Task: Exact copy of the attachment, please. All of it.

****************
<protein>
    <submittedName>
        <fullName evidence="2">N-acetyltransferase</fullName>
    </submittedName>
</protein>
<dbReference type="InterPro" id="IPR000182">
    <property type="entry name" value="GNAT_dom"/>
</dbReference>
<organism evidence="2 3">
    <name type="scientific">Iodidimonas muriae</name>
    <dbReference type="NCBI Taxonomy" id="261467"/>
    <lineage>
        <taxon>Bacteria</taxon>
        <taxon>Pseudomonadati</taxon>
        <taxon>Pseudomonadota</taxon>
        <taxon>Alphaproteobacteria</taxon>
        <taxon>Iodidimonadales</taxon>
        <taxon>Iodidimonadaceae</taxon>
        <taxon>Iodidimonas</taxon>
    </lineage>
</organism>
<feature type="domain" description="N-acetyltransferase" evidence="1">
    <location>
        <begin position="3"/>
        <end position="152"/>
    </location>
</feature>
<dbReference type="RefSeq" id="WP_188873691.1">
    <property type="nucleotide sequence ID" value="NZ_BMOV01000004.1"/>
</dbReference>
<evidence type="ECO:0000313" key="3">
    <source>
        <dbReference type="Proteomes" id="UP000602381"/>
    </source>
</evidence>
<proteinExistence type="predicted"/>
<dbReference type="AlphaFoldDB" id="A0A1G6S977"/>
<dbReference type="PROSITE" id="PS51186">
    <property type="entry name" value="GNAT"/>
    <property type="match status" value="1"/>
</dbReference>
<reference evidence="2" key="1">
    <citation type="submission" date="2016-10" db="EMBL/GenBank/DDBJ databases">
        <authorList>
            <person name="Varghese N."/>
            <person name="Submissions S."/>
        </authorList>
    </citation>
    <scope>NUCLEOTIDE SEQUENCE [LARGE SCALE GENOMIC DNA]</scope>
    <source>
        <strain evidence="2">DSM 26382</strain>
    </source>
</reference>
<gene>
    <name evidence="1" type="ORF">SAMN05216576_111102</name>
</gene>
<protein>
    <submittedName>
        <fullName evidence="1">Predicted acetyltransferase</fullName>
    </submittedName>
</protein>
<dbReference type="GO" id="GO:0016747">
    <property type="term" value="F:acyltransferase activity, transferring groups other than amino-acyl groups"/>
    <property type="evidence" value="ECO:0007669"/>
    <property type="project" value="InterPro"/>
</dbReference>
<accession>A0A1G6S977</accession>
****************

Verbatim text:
<protein>
    <submittedName>
        <fullName evidence="2">N-acetyltransferase</fullName>
    </submittedName>
</protein>
<dbReference type="InterPro" id="IPR000182">
    <property type="entry name" value="GNAT_dom"/>
</dbReference>
<organism evidence="2 3">
    <name type="scientific">Iodidimonas muriae</name>
    <dbReference type="NCBI Taxonomy" id="261467"/>
    <lineage>
        <taxon>Bacteria</taxon>
        <taxon>Pseudomonadati</taxon>
        <taxon>Pseudomonadota</taxon>
        <taxon>Alphaproteobacteria</taxon>
        <taxon>Iodidimonadales</taxon>
        <taxon>Iodidimonadaceae</taxon>
        <taxon>Iodidimonas</taxon>
    </lineage>
</organism>
<feature type="domain" description="N-acetyltransferase" evidence="1">
    <location>
        <begin position="3"/>
        <end position="152"/>
    </location>
</feature>
<dbReference type="RefSeq" id="WP_188873691.1">
    <property type="nucleotide sequence ID" value="NZ_BMOV01000004.1"/>
</dbReference>
<evidence type="ECO:0000313" key="3">
    <source>
        <dbReference type="Proteomes" id="UP000602381"/>
    </source>
</evidence>
<proteinExistence type="predicted"/>
<dbReference type="AlphaFoldDB" id="A0A1G6S977"/>
<dbReference type="PROSITE" id="PS51186">
    <property type="entry name" value="GNAT"/>
    <property type="match status" value="1"/>
</dbReference>
<reference evidence="2" key="1">
    <citation type="submission" date="2016-10" db="EMBL/GenBank/DDBJ databases">
        <authorList>
            <person name="Varghese N."/>
            <person name="Submissions S."/>
        </authorList>
    </citation>
    <scope>NUCLEOTIDE SEQUENCE [LARGE SCALE GENOMIC DNA]</scope>
    <source>
        <strain evidence="2">DSM 26382</strain>
    </source>
</reference>
<gene>
    <name evidence="1" type="ORF">SAMN05216576_111102</name>
</gene>
<protein>
    <submittedName>
        <fullName evidence="1">Predicted acetyltransferase</fullName>
    </submittedName>
</protein>
<dbReference type="GO" id="GO:0016747">
    <property type="term" value="F:acyltransferase activity, transferring groups other than amino-acyl groups"/>
    <property type="evidence" value="ECO:0007669"/>
    <property type="project" value="InterPro"/>
</dbReference>
<accession>A0A1G6S977</accession>